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Survey finds abuse in more than a third of Swiss companies

Office building at night
Whistleblowers reported suspected cases of abuse notably in large companies. Keystone / A2625/_roland Holschneider

Suspected cases of embezzlement, tax fraud, money laundering and sexual harassment have been reported in 35% of companies in Switzerland, according to an international whistleblowing study.

Researchers polled nearly 1,400 companies with more than 20 employees in Switzerland, neighbouring Germany and France as well as in Britain.

The survey found the most suspected cases in companies headquartered in Germany (43% of German companies surveyed), ahead of Britain (40% of British companies) and French companies (38%). Some 35% of Swiss companies surveyed reported suspicions of embezzlement, tax fraud, money laundering or sexual harassment cases, according to a survey published on Wednesday by the university of applied sciences of ChurExternal link.

The situation is worst in companies with more than 249 employees, the study authors said.

The European Parliament approved a directive in April asking companies with more than 50 employees to set up reporting offices for whistleblowing.

The percentage of companies complying with the EU directive varies between 65% in Switzerland and in Britain, and 53% and 56% in France and Germany respectively, according to the latest report.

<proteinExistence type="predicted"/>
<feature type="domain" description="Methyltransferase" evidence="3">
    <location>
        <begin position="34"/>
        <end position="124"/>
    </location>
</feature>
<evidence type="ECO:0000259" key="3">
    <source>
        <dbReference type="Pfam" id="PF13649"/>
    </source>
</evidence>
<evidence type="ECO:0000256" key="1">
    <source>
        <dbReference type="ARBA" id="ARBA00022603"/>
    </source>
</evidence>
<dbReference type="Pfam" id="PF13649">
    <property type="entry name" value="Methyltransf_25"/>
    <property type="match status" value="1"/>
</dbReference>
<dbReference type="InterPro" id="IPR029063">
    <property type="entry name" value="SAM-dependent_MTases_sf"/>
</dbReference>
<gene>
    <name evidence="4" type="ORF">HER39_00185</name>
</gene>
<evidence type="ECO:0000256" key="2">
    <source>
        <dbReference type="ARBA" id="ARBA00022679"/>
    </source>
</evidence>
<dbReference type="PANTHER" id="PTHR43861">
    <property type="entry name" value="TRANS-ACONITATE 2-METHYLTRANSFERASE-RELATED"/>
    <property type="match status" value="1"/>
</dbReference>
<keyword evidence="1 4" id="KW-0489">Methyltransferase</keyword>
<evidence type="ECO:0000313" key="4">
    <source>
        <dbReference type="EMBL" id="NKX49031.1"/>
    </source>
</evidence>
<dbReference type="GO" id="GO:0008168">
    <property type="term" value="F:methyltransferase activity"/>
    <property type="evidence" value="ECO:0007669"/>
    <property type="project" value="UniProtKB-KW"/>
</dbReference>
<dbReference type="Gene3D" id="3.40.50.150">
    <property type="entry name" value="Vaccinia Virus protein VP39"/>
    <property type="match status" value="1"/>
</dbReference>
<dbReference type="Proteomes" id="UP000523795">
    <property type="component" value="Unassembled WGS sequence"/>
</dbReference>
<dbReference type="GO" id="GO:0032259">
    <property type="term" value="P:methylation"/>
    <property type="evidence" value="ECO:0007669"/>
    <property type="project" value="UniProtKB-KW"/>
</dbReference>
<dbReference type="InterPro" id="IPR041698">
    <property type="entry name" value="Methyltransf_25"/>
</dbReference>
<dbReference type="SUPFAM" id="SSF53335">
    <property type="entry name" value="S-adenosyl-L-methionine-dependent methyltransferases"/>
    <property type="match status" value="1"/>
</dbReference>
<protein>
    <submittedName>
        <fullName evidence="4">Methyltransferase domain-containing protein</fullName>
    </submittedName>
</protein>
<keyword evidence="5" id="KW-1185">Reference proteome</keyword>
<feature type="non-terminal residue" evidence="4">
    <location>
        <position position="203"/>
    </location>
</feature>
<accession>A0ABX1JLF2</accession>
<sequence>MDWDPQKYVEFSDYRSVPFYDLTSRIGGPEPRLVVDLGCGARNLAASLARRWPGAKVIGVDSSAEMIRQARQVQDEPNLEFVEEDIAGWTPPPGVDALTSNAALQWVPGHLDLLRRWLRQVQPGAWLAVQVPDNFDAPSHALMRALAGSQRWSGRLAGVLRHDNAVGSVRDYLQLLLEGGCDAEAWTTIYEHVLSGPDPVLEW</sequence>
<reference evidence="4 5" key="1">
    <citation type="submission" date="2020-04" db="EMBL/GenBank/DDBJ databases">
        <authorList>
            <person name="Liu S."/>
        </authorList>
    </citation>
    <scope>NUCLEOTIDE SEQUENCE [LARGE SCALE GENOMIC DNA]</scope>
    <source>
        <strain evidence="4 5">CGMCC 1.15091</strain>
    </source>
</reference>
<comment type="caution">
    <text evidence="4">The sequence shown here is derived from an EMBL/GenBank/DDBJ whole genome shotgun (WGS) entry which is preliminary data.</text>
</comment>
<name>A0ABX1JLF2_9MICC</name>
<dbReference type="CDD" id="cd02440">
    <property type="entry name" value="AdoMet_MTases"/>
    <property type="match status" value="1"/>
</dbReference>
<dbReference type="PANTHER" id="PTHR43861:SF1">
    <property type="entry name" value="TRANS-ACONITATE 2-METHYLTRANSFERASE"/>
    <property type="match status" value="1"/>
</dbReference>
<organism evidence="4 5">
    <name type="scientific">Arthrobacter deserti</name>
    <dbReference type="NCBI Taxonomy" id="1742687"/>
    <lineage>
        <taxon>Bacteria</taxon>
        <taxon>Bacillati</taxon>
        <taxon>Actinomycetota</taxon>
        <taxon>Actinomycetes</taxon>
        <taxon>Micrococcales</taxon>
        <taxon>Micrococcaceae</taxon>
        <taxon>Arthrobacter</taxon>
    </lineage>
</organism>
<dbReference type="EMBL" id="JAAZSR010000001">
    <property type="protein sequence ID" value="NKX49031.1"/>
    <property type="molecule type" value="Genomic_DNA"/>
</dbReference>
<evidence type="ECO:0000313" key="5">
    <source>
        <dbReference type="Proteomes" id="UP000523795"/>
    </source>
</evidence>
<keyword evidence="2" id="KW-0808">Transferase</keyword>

Banks and insurance companies are apparently at the forefront compared with other sectors.

Legal loophole

There is no legal protection for whistleblowers in Switzerland, despite efforts by parliament over the past 15 years.

The latest government proposal is tabled for discussion in the House of Representatives in June, but critics argue the bill is too complicated, particularly for small companies.

The Swiss chapter of the non-governmental group Transparency International has accused parliament of a lack of willingness to take action, according to a report on Swiss public radio, SRF.

Last July a private whistleblowing platform was launched aimed at allowing people to report anonymously abuses in business, politics and administration.

A similar platform was set up in 2017 by the Federal Audit Office for employees of the government administration.

A bin full of shredded paper


Swiss whistleblowing culture still in infancy

This content was published on The protective veil of Swiss banking secrecy was famously dealt a fatal blow by the testimony of a handful of whistleblowers in recent years.

Read more: Swiss whistleblowing culture still in infancy


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SWI - a branch of Swiss Broadcasting Corporation SRG SSR

SWI - a branch of Swiss Broadcasting Corporation SRG SSR